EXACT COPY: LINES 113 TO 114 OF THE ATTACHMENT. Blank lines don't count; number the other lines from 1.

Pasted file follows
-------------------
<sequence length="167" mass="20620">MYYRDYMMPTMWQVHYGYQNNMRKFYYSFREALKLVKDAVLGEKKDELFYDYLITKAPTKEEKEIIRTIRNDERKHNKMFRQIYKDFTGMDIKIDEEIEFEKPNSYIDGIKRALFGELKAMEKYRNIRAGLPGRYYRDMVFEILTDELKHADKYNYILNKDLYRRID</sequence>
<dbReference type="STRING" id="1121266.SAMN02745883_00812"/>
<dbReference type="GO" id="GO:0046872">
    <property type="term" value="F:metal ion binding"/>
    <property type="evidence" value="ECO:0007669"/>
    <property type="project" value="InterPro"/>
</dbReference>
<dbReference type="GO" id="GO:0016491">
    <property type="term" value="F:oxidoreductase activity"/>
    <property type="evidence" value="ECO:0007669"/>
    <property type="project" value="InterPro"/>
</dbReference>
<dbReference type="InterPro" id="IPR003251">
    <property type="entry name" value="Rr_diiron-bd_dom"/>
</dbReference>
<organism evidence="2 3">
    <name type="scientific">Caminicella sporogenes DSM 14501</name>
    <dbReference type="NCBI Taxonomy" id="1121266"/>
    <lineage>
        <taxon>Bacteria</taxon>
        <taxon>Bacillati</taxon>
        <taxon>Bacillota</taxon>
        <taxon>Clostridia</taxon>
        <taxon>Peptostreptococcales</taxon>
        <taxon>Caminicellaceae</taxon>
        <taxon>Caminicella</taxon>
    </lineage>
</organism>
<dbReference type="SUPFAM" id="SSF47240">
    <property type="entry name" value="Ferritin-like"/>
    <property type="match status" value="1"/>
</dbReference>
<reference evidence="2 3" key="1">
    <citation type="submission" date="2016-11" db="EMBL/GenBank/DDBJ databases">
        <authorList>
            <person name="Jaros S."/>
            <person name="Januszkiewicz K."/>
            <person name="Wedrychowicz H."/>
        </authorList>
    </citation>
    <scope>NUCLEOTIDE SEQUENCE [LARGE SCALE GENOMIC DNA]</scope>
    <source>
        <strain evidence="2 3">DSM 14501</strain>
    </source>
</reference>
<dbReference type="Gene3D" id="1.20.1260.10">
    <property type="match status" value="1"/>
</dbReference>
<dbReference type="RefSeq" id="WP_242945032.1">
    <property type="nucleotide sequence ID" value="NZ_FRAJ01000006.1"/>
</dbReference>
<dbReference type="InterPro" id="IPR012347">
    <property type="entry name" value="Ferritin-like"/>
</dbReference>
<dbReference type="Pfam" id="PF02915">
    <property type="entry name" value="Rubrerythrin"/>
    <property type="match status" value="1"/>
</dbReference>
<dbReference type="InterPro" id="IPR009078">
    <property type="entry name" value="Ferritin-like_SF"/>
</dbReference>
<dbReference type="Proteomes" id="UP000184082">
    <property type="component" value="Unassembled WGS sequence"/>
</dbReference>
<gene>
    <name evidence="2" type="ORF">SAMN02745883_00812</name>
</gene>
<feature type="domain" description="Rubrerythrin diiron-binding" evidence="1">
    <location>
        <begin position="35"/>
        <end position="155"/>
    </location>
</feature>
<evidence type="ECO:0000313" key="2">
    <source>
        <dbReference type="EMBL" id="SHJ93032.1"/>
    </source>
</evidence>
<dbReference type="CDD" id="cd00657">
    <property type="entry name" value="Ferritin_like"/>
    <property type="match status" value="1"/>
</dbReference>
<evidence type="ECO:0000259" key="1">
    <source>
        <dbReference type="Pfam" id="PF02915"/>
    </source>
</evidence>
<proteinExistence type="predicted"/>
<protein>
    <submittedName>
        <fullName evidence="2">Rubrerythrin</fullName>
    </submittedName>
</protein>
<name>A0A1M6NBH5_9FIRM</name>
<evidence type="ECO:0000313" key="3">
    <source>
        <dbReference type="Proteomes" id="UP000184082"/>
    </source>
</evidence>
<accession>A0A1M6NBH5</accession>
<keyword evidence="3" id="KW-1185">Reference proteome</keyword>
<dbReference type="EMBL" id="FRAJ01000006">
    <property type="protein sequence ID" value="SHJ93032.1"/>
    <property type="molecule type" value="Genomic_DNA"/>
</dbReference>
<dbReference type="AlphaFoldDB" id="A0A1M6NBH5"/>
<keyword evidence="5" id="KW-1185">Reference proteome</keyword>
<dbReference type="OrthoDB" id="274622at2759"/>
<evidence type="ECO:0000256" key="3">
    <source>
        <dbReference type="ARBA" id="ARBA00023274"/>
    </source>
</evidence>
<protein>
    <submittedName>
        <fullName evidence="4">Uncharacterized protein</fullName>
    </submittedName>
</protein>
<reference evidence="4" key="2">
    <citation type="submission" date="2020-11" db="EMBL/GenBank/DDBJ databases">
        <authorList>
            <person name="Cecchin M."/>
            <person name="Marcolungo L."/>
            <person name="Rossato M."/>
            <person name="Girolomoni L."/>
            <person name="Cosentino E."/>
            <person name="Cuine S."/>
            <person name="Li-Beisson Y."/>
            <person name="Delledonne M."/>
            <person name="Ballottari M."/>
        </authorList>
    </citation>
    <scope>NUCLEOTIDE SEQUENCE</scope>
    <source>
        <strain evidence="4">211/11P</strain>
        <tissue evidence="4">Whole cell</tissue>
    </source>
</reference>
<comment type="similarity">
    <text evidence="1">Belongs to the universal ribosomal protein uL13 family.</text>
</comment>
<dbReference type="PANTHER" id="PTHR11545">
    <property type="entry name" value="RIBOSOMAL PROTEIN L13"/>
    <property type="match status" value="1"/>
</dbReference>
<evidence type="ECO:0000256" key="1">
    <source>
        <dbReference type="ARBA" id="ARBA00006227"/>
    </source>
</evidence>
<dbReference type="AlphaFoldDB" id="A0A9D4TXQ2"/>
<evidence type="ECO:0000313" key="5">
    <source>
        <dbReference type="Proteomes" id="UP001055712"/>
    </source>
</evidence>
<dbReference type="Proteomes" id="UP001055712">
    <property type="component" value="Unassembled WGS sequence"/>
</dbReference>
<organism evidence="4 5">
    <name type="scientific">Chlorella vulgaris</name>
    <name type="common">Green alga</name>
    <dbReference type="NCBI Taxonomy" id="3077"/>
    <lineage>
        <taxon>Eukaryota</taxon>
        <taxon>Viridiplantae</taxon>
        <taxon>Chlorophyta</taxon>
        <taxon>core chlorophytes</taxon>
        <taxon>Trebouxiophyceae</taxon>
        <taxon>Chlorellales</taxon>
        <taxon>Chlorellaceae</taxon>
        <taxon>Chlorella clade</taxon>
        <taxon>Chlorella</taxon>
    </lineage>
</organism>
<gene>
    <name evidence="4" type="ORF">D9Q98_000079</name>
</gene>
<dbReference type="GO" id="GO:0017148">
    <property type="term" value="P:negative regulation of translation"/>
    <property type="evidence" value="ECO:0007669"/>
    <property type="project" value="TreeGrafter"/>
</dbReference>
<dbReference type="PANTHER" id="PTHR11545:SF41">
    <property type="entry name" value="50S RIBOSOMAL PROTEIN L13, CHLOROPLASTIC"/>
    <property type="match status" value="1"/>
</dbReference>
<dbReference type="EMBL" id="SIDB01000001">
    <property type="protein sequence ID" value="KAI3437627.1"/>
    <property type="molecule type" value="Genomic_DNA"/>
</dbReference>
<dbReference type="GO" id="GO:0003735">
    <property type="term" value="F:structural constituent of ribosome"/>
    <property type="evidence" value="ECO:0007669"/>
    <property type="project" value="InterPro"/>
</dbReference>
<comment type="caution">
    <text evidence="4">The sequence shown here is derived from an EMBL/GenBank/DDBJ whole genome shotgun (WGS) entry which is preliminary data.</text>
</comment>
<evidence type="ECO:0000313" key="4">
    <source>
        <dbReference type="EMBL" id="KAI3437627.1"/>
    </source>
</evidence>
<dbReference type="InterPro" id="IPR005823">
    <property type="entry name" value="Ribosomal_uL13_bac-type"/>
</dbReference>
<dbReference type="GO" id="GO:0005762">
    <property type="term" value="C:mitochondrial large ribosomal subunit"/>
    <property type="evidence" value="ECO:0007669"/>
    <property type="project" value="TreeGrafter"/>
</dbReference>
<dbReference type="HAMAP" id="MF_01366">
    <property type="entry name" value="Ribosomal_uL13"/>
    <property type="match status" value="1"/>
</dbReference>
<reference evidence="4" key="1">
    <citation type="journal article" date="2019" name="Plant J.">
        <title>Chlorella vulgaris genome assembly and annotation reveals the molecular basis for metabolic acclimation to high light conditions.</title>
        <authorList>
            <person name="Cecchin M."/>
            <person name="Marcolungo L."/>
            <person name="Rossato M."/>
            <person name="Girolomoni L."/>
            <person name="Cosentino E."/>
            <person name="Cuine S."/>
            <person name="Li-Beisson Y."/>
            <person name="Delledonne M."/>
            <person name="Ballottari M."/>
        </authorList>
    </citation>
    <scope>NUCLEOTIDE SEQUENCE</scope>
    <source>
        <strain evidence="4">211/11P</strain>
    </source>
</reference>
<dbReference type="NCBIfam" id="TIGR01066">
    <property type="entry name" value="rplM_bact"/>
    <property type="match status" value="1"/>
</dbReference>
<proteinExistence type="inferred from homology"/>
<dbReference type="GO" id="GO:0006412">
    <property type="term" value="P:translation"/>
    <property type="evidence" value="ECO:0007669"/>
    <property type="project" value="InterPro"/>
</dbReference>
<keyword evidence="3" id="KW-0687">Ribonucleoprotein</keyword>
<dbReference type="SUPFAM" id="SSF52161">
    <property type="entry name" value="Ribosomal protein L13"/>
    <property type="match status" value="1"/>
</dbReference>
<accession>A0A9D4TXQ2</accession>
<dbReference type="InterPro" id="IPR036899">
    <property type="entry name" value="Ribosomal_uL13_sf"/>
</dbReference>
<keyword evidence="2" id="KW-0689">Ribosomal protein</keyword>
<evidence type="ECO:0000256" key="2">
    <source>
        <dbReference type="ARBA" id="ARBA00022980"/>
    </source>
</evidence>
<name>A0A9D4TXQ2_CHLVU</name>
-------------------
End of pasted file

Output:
</evidence>
<protein>